The FX Series Tyrant which features many Arab actors and actresses is the most racist and viciously anti-Arab series on Television. The series, which is in its second season, is the work of an anti-Arab hater and Israeli producer Howard Gordon and writer Gideon Raff. The show was rumored to have been cancelled after last season’s miserable ratings and criticism of its racist stereotypes of Arabs and Muslims, but it was brought back maybe just as a gesture by Gordon and Raff to tell Arabs and Muslims to go f— themselves.
By Ray Hanania
I thought we were done with the anti-Arab, anti-Muslim TV series on FX, Tyrant, which portrays Arabs and Muslims in the most racist possible light.
But it is back and it is even worse in its 3rd season run.
Nearly every Arab and Muslim character in the series which is written and produced by an Arab hating Israeli producer, Howard Gordon, and writer Gideon Raff, is a vicious war criminal who not only murder children but even murder their own family members.
In the first and second seasons, we saw an array of vicious stereotypes, including one scene in which the main actor, the tyrant dictator of a phony Arab/Muslim nation Abuddin, Jamal al-Fayeed (played by a great actor Ashraf Barhom), pushes his fingers into the vagina of his son’s bride during the wedding. It was an arranged marriage, and the scene suggests that is what Arabs do to determine faithfulness among women brides.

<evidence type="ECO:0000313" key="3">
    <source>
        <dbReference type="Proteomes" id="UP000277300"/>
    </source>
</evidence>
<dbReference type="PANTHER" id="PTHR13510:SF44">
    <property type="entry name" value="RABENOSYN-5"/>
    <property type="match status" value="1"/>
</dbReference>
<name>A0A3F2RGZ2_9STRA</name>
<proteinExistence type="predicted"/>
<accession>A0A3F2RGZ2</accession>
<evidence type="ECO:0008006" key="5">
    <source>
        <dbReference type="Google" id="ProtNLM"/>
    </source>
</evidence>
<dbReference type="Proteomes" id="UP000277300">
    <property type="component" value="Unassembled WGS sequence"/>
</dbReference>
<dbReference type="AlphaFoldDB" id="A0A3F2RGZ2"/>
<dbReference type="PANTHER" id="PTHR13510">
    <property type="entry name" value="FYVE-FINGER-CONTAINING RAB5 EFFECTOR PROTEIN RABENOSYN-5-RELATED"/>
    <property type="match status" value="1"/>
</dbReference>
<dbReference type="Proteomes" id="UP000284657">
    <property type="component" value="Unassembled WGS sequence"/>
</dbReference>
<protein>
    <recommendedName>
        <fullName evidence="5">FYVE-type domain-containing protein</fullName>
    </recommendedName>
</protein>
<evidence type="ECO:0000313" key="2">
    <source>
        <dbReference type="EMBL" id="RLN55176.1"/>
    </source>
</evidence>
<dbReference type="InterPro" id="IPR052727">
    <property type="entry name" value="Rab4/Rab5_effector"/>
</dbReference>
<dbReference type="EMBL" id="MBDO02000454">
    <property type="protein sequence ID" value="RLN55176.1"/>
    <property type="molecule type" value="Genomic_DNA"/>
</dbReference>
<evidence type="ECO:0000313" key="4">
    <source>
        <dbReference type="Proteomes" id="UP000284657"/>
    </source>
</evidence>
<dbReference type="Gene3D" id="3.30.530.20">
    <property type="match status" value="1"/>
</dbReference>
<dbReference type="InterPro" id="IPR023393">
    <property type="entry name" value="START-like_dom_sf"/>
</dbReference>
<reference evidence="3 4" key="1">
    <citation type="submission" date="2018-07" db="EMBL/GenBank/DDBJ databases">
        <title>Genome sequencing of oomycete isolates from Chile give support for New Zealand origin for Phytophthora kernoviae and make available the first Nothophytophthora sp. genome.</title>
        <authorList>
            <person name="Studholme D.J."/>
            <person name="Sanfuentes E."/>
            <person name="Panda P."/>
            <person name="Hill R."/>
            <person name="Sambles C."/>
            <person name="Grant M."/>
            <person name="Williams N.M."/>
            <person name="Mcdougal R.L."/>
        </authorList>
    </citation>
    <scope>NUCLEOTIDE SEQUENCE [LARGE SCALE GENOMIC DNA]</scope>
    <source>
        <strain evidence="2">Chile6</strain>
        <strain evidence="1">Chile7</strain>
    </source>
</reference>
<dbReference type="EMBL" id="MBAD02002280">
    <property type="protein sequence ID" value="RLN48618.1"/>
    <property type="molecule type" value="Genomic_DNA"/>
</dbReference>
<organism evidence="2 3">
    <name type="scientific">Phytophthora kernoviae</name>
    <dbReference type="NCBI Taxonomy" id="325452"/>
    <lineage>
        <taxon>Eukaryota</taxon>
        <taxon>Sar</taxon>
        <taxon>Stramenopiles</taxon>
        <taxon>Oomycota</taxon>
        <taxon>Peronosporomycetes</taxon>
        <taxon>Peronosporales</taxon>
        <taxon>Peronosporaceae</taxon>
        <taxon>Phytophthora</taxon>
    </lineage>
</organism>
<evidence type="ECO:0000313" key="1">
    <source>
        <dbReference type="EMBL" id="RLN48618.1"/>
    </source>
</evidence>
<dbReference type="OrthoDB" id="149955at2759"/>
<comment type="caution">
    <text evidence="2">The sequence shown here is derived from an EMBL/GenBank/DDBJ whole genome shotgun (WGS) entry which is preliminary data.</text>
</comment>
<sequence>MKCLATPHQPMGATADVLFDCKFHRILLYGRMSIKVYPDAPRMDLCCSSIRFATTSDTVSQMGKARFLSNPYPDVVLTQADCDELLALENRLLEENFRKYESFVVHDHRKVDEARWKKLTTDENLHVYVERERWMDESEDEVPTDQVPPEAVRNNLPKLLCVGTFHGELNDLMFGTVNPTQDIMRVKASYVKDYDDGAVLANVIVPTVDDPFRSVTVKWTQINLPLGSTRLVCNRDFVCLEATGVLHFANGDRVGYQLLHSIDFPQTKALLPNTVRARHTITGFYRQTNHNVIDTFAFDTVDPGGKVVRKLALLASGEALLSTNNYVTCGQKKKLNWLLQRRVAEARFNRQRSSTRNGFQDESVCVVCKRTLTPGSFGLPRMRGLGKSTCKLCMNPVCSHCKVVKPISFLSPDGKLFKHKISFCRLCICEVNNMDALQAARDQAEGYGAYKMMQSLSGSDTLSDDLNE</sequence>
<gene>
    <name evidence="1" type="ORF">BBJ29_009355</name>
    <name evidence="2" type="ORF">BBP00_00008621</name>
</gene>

But that’s not bad enough. Dictator Jamal al-Fayeed also murders his mother, sentences his brother to death but throws him out in the dessert to die, and routinely rapes young virgins among his many crimes.
Jamal’s wife, Leila, is played by Moran Atias, an Israeli actress of course, who has neither respect for her husband or even pretends to be faithful. She’s the queen slut of the family, but I guess when you are beautiful, audiences in America don’t mind.
Jamal’s brother Bassam, “Barry,” is even worse. Played by Adam Rayner, he supposedly is the brother who left his dictator family to live in the United States and become a pediatrician. He returns for a visit and gets dragged into the political intrigue of the brutal Arab/Muslim family. When he returns from exile, after being tossed in the desert to die, he leads a group of rebels battling not only Jamal al-Fayeed’s tyranny but also the “Caliphate” extremist terrorists (modeled after ISIS, Daesh). Bassam ends up taking over from Jamal and has an affair with an Arab Muslim woman.
As a rebel, Bassam murders his best friend’s daughter, kills scores of children later as the new leader, and battles the rebel husband of a woman he killed who is now a leader of the Caliphate, who murders Barry’s daughter, Emma, with a knife to her gut, broadcast on video and satellite TV for all to enjoy. Bassam’s daughter is tossed in a garbage pit naked, never to be found.
Barry’s wife, Molly, played by Jennifer Finnigan, turns from an American who cares about life into a screaming fanatic demanding blood vengeance after her daughter is murdered in response to Barry’s failed military strike against the Caliphate.